Asia

Philippines contraception law signed by Benigno Aquino

File photos of nuns marching in protest against the Reproductive Health Bill
The Catholic Church campaigned against the bill

Philippines President Benigno Aquino has signed into law a bill providing for free access to contraception and family planning.

Supporters say the law, which took 14 years to pass, will reduce poverty and maternal mortality in a country with the highest birth rate in the region.

The Roman Catholic Church repeatedly tried to block the bill.

The country's Congress failed to pass the measure several times before giving it final approval on 19 December.

The law is due to take effect in mid-January, said presidential spokeswoman Abigail Valte.

"The passage into law of the Responsible Parenthood Act closes a highly divisive chapter of our history - a chapter borne of the convictions of those who argued for, or against this act," she said.

"At the same time, it opens the possibility of co-operation and reconciliation... engagement and dialogue characterised not by animosity, but by our collective desire to better the welfare of the Filipino people."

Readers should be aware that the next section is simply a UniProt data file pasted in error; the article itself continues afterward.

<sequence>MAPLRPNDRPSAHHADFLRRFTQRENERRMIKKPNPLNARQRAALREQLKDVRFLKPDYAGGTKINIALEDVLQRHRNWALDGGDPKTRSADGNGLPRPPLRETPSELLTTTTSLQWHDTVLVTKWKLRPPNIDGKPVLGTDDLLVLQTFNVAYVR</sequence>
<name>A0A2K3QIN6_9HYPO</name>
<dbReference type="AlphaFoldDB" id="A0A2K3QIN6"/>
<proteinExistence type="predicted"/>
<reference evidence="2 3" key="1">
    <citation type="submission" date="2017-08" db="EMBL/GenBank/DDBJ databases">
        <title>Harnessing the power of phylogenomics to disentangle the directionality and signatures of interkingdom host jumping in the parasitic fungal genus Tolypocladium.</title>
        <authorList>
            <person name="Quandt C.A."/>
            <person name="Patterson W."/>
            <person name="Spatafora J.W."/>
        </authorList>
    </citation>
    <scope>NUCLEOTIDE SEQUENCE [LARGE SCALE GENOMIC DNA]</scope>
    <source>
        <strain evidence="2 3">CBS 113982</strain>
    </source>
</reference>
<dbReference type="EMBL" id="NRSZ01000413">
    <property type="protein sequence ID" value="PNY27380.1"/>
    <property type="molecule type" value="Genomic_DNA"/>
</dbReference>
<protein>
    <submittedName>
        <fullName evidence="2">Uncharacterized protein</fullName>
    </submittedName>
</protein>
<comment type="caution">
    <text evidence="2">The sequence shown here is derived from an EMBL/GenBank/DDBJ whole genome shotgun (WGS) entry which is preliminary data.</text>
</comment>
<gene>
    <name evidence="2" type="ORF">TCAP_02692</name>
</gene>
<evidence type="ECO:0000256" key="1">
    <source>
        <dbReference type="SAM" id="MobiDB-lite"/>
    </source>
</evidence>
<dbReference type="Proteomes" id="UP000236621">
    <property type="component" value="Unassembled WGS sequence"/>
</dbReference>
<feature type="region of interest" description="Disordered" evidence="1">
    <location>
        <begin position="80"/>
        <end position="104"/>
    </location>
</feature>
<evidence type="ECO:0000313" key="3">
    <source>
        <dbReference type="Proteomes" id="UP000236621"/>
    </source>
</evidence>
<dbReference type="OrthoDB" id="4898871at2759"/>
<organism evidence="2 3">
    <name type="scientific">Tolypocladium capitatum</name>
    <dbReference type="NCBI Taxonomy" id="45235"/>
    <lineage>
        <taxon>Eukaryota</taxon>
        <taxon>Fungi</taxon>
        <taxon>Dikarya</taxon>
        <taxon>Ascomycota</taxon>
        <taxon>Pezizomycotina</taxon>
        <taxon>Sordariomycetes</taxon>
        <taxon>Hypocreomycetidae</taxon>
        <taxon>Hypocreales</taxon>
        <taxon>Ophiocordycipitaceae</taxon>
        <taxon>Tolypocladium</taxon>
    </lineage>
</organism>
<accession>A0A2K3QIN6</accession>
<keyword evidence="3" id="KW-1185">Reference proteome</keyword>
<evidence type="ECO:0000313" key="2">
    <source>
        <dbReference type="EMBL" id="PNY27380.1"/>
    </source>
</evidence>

The BBC's Kate McGeown reports from the capital, Manila, that even now the bill has become law, the Church and its political allies could still derail it.

Several bishops have already threatened to contest the bill's legality in the Supreme Court.

More than 80% of the population in the Philippines is Catholic, and the Church has had the support of many politicians, media commentators, and businessmen.

Condoms are widely sold in the Philippines, but at a price that many people cannot afford.

Many maternity hospitals are struggling to cope with the number of births, and the UN appealed to the Philippines earlier this year to pass the family planning bill.

A government health survey in 2011 found that the maternal mortality rate had risen by 36% between 2006 and 2010.

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